### Jacobi indices

The Jacobi index Ind(z) of an integer z can be given by

z = g Ind(z) modulo p                            (1)

The trick is to find values of g and p for which this equation applies and for which Ind(z) is unique for each value of z in a selected set of numbers. If p is prime and the set of z's consists of all integers between 1 and − 1, then there is a g for which each z has an unique index between 0 and − 2. If so, then

Ind(z1×z) = Ind(z1) + Ind(z)             (2)

So using Ind(), we can multiply by adding.[1]

For a calculator like Verea's, we only need the indices of the 36 integers in the simple multiplication table.

So for a calculator the set of z's differs from the set of all integer between 1 and − 1: there are "gaps" in the collection and the collection does not end with a prime ( − 1 = 81).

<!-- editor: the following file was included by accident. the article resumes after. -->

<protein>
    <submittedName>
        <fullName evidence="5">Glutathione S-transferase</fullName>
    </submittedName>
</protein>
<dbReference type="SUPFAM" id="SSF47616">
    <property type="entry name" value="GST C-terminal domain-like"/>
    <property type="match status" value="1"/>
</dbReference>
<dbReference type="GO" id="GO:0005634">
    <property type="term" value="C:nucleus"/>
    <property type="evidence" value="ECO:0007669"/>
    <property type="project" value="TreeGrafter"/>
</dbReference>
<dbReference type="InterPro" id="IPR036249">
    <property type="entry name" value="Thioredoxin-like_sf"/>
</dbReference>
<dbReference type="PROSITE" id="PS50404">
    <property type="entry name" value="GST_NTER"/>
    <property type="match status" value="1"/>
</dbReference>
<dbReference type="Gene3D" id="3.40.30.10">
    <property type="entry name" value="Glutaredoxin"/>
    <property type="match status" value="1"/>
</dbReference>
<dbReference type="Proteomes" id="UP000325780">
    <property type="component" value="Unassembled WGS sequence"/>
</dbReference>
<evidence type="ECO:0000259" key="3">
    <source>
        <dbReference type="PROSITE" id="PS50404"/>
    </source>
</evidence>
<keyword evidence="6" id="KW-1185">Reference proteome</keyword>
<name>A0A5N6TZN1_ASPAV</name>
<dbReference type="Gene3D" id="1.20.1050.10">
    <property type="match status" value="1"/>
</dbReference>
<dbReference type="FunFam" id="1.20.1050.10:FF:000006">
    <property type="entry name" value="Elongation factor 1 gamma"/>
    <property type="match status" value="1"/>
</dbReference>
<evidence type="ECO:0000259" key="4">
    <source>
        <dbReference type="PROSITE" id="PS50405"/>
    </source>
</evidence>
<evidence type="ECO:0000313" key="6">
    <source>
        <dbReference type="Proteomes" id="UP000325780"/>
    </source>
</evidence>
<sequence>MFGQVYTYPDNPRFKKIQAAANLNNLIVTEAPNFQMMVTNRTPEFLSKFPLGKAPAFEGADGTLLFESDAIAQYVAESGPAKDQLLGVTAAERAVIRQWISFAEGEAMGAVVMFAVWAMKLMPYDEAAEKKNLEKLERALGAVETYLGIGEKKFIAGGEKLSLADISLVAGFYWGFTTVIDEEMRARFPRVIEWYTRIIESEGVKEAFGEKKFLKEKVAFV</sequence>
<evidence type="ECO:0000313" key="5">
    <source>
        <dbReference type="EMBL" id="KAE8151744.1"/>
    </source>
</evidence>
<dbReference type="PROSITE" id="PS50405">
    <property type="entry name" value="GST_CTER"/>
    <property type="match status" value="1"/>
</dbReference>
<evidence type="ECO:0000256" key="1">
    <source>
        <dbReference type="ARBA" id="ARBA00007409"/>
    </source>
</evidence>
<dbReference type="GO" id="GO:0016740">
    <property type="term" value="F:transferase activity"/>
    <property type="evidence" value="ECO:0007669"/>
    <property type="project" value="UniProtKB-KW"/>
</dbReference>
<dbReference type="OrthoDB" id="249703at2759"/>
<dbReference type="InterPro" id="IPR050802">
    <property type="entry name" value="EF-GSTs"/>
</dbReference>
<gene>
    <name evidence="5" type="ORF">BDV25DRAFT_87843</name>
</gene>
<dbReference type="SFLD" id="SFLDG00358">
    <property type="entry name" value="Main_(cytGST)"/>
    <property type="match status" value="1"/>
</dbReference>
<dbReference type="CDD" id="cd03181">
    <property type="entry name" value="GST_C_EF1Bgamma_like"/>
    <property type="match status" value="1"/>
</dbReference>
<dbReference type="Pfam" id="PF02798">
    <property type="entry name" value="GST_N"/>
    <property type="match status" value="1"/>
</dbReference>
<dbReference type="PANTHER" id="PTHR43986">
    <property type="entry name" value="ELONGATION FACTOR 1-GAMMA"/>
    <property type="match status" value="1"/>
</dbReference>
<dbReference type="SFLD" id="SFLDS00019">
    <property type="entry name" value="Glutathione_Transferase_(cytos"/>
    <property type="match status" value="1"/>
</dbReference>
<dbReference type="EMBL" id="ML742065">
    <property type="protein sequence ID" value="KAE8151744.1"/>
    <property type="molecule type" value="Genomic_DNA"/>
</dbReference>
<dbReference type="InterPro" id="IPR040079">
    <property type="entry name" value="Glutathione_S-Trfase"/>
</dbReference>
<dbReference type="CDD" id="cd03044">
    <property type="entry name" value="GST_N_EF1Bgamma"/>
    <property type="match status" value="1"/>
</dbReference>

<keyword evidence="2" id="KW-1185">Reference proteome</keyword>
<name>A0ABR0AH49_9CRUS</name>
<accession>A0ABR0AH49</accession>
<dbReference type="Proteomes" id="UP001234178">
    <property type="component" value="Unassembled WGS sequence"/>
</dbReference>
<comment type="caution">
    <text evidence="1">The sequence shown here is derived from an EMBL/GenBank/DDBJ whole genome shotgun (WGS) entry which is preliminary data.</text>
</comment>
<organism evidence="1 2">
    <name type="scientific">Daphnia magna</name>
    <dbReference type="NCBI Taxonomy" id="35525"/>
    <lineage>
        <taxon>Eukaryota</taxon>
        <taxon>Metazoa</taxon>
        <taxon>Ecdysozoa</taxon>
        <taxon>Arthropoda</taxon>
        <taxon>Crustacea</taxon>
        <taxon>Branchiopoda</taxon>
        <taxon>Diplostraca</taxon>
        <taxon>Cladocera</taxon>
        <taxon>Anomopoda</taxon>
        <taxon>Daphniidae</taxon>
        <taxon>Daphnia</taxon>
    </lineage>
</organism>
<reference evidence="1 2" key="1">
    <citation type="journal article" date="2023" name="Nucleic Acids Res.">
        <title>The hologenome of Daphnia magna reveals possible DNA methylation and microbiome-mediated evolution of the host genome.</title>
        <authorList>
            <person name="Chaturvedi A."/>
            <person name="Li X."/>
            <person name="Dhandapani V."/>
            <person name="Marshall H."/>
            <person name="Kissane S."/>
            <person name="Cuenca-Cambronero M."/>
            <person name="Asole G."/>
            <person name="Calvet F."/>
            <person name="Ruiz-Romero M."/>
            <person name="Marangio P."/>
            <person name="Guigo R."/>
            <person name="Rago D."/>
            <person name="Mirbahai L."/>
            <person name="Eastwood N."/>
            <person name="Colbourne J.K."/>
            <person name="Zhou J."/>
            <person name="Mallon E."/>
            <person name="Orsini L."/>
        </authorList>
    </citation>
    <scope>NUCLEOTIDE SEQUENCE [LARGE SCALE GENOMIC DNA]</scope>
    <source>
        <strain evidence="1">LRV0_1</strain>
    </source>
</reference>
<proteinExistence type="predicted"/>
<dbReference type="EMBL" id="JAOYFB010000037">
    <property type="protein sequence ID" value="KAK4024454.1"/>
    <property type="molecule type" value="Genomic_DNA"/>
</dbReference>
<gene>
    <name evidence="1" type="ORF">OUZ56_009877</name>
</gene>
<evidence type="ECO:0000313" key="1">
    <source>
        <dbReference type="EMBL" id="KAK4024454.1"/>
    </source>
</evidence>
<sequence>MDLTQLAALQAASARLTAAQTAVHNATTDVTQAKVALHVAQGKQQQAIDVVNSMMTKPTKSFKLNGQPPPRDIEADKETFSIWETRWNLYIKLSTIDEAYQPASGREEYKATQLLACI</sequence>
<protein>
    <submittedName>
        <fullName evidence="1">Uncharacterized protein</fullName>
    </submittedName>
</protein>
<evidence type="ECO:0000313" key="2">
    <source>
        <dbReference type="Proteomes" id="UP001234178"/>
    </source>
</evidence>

Because in the calculator only numbers less than 10 are multiplied, equation (2) does not have to apply for all z1 and z2, but only for z1, z2 <10. The resulting index Ind(z1×z2 ) must be unique for all unique simple products.

So we do not have to apply the Jacobi indices literally for the multiplication table of a calculating machine. We can still try using equation (1) to generate indices that meet our goal. There is no guarantee that the indices that we find are the smallest numbers causing Ind(z1 × z2) = Ind(z1) + Ind(z2). Our final goal is to minimize  the largest index.

Using equation (1) with p = 11 and g = 2, I found two sets of indices with the largest index less than 100. The following table shows the indices for the integers <10:

 z 1 2 3 4 5 6 7 8 9 Ind(z) 0 1 18 2 44 19 7 4 36 Ind(z) 0 1 8 2 44 9 27 4 16

Other choices of p and g may provide better (i.e. lower) indices.

The indices of Schumacher's slide rule are generated with p = 101 and g = 2.

### Notes

1. Strictly speaking: the sum of the indices modulo − 1.